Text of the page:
Senate Okays Harmonised Report on PIB

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The Senate on Thursday passed the conference committee report on the Petroleum Industry Bill (PIB).

The report pegged contributions to the host communities development trust fund at three per cent of the operating expenditure of oil companies in the region.

Efforts by Senator Seriake Dickson (Bayelsa Central) to seek a further increase of the percentage failed.

Dickson said: “On the day we concluded work on this bill, some of us disagreed with the provisions and some of us quietly took our leave and we were monitoring developments and managing challenges.

“Some of us reached out to opinion leaders explaining the challenges…”

The Senate President insisted that the session was meant to approve the conference committee’s report on the PIB and not to suggest new amendments.

Senator George Sekibo dissociated himself from the three per cent fund approved for host communities.

Senator Matthew Urhoghide (Edo South), citing order 43, wanted to make a comment after the Bill had been passed but Lawan ruled him out of order.

The House of Representatives stepped down the laying and consideration of the conference committee report after a rowdy session over the reduction in the five per cent earlier passed by the House.

The report from the conference committee between the House and the Senate, which harmonised the two versions earlier passed, was to be laid and considered by the House for consideration before the annual vacation.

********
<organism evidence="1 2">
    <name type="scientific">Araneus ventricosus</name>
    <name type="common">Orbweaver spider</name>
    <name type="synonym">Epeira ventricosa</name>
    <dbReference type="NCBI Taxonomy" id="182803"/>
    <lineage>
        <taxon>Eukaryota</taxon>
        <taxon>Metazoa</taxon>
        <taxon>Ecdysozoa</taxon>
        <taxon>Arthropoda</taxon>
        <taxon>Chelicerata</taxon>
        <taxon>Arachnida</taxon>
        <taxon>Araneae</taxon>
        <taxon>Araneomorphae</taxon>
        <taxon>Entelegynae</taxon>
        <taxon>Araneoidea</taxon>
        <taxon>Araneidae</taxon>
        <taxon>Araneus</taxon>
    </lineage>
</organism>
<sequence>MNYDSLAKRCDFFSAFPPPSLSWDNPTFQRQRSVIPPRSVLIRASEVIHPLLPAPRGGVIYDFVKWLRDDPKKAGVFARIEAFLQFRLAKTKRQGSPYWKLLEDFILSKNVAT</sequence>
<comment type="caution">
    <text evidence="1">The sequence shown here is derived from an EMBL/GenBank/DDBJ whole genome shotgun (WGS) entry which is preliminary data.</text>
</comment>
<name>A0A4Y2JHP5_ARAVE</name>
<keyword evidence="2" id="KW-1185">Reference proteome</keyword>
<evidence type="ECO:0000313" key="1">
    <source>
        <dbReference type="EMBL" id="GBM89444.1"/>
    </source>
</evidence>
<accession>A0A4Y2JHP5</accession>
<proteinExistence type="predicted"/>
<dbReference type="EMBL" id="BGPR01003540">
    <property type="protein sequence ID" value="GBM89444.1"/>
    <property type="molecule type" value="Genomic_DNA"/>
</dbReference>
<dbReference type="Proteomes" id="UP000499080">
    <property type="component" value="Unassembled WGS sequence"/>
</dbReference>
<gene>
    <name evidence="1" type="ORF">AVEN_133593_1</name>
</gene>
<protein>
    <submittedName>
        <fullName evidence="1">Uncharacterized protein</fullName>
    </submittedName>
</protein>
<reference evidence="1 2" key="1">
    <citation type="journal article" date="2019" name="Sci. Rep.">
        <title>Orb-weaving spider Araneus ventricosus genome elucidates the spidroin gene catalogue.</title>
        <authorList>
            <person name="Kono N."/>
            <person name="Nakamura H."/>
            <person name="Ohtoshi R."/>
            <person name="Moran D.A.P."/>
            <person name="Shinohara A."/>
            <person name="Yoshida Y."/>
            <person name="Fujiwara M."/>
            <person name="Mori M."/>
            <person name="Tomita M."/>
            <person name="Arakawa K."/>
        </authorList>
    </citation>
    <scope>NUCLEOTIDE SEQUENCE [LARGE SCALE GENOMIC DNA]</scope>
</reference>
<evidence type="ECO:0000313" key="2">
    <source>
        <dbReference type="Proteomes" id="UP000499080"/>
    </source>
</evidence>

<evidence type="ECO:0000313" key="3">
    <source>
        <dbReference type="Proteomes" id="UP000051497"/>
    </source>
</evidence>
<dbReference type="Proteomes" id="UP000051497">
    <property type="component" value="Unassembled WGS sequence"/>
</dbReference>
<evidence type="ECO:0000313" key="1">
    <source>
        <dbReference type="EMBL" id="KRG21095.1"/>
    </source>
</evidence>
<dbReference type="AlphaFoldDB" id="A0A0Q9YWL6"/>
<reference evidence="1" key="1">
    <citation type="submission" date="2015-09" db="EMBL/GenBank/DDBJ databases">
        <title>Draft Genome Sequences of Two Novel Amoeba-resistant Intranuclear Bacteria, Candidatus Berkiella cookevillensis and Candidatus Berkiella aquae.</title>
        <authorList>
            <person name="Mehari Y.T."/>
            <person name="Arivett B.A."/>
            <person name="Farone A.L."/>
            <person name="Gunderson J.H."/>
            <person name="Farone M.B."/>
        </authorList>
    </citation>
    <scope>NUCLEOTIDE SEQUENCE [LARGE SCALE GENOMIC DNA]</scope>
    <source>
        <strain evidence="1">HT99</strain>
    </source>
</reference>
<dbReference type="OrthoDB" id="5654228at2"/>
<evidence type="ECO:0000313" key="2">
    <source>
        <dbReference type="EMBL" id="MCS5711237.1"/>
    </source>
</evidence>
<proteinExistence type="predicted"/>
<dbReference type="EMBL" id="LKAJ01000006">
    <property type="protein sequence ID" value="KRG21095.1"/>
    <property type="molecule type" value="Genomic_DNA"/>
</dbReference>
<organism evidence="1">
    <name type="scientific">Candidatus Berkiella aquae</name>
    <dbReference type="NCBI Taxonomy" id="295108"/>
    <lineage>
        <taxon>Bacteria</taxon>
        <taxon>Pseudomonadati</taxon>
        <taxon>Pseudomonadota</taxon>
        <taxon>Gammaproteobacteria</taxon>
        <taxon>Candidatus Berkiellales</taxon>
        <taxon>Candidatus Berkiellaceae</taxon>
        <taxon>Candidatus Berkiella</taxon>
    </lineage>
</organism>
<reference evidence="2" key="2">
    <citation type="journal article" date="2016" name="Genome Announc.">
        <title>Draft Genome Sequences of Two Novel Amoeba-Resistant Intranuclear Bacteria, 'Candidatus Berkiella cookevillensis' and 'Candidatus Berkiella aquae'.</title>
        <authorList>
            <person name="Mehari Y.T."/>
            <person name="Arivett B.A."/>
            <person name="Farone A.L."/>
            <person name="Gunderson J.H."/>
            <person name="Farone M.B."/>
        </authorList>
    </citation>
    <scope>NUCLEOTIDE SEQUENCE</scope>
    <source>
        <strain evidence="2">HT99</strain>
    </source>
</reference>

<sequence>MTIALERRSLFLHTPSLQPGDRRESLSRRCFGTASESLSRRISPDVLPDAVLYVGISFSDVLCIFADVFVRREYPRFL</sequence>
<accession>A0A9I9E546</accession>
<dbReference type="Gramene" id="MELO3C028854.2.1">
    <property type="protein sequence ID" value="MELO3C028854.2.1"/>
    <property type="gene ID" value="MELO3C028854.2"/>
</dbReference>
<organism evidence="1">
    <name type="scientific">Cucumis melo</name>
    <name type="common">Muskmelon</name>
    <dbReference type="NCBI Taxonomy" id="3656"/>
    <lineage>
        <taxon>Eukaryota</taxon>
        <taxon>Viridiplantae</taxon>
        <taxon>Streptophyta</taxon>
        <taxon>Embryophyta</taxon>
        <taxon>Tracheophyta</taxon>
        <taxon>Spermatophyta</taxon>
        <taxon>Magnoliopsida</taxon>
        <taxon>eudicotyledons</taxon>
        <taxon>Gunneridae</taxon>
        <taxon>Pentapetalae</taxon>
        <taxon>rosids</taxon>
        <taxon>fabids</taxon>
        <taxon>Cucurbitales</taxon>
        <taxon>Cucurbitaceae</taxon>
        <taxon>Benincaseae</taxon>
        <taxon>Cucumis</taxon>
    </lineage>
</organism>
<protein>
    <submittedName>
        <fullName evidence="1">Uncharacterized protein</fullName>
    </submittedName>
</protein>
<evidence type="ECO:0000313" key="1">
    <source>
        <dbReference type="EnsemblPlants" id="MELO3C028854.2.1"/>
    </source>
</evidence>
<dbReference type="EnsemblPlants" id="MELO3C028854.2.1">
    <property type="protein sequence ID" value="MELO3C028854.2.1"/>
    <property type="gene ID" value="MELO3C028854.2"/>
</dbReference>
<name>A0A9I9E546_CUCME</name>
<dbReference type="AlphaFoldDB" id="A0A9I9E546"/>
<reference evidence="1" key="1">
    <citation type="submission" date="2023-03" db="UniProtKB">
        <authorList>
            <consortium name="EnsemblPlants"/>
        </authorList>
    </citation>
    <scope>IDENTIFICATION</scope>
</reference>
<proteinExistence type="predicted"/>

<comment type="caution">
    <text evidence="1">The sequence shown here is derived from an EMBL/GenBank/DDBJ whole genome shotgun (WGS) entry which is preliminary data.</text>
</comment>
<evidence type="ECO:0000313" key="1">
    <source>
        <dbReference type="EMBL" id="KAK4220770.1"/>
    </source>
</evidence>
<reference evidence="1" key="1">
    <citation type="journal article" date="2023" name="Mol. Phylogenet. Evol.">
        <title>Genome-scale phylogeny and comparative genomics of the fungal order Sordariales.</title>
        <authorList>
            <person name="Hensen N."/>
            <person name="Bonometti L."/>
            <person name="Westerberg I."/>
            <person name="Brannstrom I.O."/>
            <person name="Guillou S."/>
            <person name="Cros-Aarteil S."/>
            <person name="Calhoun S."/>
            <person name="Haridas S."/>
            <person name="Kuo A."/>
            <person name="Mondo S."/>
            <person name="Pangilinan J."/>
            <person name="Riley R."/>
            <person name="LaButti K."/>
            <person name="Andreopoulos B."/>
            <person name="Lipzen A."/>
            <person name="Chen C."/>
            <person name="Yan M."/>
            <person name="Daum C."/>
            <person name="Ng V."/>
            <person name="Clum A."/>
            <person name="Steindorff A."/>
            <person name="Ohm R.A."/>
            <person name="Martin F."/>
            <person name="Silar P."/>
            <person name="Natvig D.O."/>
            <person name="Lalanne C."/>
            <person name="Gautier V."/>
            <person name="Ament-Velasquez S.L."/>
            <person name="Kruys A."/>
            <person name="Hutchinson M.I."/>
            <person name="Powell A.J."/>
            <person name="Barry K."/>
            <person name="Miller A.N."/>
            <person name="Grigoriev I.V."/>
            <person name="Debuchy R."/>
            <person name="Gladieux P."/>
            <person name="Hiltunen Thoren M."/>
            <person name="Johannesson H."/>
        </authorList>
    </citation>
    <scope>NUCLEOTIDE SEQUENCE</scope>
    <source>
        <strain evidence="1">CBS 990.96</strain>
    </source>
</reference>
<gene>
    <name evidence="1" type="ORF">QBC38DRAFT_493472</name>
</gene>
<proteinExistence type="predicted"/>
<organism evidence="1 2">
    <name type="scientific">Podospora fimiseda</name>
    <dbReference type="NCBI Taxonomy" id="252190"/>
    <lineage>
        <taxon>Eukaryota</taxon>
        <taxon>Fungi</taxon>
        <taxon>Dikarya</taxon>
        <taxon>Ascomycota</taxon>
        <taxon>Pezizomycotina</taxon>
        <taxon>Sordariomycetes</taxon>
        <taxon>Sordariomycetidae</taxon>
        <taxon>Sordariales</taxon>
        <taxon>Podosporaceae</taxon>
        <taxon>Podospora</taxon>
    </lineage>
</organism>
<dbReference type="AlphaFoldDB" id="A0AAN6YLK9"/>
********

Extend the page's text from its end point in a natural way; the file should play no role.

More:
However, tempers flared when news filtered into the chamber before the commencement of plenary that the conference committee recommended three per cent as against the five per cent passed by the House.

The shouting match led the House going into an emergency executive session which lasted for almost one hour.

When the Speaker, Femi Gbajabiamila, called the House Chairman of the Conference Committee and Chief Whip, Mohammed Tahir Mongunu, to lay the report, the lawmaker sought the permission of the House to step it down, which was granted.

Reporters were not informed of what transpired at the executive session, but it was evident that the suspension announced by the Chief Whip who headed the adhoc committee on the PIB was part of the outcome of the executive session.

Mongunu had earlier told reporters shortly after the House passed the bill that members of the House going for the harmonisation would defend the five per cent recommendation for host communities.

It was gathered that both members of the Senate and House conference teams to the harmonisation stuck to their earlier recommendation of three and five per cent, leading to the need to break the tie.

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